OLYMPIC RINGS



OLYMPIC RINGS
The Olympic rings also called Olympic rings are the main symbol of the Olympic Games.
The flag is made up of five intertwined colored rings or rings on a white background. The hoops are arranged three on the top and two on the bottom. Each ring represents the colors of the flags of the first countries that were part of the Olympic Games. The six colors including the white background of the flag combined in this way reproduce the colors of all countries without exception.
The five rings represent the five main continents: Europe, Asia, Africa, Oceania, and America, respectively. The five colors would represent the entire world, taking into account each nation. According to the International Olympic Committee, the six colors were chosen to reflect at least one color of the flags of each competing country.
Pierre de Coubertin (1913; 119-120) was the one who drew the emblem. In the first version of it the rings appear with the phrase inherited by Henri Didon (Citius, Altius, Fortius). It was Coubertin who explains the use of colors, without attributing one to each continent, as it is erroneously conceived.
The colors blue and yellow predominate in the flag of Sweden, blue and white in the flag of Greece, the colors of the French tricolor, England and the United States, Germany, Belgium, Italy, Hungary, yellow and red of Spain together with the (which Coubertin considered as nations) novelties such as Brazil or Australia, with the old Japan, and the new China. It is truly an international symbol.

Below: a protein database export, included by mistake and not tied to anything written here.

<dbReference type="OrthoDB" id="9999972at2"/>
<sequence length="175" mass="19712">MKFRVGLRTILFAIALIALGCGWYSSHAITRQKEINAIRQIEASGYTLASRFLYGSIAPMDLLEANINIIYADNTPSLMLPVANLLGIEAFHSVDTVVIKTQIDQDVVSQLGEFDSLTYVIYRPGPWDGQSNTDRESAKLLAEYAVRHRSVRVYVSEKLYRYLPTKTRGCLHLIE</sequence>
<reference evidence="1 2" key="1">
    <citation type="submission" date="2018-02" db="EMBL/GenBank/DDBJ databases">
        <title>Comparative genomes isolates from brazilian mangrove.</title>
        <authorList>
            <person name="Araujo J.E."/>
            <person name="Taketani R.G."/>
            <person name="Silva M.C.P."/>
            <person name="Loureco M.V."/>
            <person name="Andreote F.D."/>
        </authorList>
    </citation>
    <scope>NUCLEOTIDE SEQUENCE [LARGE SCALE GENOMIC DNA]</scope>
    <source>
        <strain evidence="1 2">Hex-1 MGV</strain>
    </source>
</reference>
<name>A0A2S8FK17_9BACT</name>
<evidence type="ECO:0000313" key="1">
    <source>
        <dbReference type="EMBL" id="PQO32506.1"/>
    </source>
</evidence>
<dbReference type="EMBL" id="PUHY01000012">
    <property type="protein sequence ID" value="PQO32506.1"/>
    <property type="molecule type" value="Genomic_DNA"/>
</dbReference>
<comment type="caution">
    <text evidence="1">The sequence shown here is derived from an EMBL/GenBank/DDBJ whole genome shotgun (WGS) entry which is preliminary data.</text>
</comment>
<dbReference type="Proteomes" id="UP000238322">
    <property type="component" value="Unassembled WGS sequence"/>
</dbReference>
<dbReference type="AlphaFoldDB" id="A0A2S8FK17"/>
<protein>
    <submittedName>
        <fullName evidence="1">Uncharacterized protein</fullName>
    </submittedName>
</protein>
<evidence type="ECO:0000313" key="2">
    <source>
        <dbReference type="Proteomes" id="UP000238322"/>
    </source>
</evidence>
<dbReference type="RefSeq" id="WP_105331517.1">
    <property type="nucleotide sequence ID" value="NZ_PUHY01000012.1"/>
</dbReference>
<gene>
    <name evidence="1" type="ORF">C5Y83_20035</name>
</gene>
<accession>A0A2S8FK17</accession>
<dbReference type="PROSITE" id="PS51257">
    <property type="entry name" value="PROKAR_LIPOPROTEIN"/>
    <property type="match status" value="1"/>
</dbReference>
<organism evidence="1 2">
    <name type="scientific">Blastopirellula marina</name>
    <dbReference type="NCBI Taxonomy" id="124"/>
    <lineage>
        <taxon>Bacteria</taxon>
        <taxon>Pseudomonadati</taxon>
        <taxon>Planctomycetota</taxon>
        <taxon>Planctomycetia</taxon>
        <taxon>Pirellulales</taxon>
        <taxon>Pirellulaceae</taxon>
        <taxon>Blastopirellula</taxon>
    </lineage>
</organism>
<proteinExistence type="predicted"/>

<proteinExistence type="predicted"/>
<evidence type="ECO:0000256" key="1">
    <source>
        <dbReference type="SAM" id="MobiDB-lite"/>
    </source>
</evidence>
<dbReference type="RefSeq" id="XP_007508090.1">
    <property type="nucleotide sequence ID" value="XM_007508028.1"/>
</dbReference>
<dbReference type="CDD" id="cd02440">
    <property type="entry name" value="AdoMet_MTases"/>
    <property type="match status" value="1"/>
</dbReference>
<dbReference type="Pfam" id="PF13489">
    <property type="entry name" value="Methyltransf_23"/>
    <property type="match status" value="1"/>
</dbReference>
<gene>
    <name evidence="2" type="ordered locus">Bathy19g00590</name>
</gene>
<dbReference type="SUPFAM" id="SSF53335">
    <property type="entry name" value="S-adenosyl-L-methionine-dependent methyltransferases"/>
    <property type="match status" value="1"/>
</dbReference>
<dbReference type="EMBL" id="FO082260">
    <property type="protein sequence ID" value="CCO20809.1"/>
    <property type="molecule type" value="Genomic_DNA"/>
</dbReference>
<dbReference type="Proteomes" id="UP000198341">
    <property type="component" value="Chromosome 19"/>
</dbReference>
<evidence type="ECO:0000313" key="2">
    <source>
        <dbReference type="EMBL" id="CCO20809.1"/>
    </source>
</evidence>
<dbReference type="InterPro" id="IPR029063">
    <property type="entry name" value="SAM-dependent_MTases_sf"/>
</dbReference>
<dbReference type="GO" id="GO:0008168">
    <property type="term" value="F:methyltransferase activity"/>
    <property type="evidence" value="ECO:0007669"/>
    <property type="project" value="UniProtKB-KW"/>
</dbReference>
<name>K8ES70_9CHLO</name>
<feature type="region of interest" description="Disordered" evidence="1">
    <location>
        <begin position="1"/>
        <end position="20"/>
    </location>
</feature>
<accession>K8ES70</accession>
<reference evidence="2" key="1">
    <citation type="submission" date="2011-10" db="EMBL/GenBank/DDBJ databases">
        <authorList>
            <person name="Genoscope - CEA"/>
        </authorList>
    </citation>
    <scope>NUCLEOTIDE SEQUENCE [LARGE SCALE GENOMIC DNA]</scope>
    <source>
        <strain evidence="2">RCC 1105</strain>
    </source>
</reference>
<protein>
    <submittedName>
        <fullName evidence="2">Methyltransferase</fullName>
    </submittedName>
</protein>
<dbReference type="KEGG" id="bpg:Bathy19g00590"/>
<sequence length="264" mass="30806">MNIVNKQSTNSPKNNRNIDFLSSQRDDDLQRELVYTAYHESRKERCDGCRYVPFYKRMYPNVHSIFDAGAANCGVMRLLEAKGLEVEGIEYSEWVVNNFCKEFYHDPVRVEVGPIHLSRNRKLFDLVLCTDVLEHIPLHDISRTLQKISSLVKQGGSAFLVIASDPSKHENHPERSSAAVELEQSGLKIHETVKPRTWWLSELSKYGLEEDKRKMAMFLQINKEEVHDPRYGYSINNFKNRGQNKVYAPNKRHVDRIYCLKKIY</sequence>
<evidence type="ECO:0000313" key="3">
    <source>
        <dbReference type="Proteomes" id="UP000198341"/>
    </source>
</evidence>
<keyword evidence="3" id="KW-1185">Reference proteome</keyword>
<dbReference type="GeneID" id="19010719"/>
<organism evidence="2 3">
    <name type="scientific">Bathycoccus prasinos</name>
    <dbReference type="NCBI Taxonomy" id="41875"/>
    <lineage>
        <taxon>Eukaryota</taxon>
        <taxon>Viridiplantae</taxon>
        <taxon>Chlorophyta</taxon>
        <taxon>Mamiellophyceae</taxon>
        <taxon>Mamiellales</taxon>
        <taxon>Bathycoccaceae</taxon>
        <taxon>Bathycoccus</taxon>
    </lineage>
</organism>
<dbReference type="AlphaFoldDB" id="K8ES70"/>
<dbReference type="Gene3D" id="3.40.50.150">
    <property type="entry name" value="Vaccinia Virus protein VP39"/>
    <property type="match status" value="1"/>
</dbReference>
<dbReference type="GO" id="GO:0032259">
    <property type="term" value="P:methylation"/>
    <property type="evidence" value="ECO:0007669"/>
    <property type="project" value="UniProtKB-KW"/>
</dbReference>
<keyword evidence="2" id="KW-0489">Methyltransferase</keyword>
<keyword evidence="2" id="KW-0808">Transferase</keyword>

The Olympic flag is composed of the symbol of the Olympic rings on a white background. In addition there are two other Olympic symbols that are: the Olympic Flame and the Olympic creed.

Source: COUBERTIN, Pierre de. L’emblème et le drapeau of 1914; at Revue Olympique. 1913. pp. 119-120

THE OLYMPIC FLAME
It is one of the symbols of the Olympic Games. It commemorates the theft of the fire of the gods by Prometheus and the subsequent delivery of it to humanity. Its origins date back to ancient Greece, where a fire was kept burning in the venues of the Ancient Olympic Games. Fire was reintroduced in the 1928 Amsterdam Olympic Games and has been a fundamental part of the Modern Olympic Games ever since.

The Olympic Charter defines the Olympic flame as “the flame that is lit in Olympia under the authority of the IOC” and, in this sense, “an Olympic torch is a portable torch approved by the IOC and intended for the combustion of the Olympic flame. ».

In Berlin 1936 a relay trip was introduced for the first time to carry the flame of Olympia to the site of the Games. The tour of the Olympic torch begins with the lighting of the flame in Olympia and ends with the lighting of the Olympic cauldron during the opening ceremony in the host city. Contrary to the flame, the tour has no ancient precedent.

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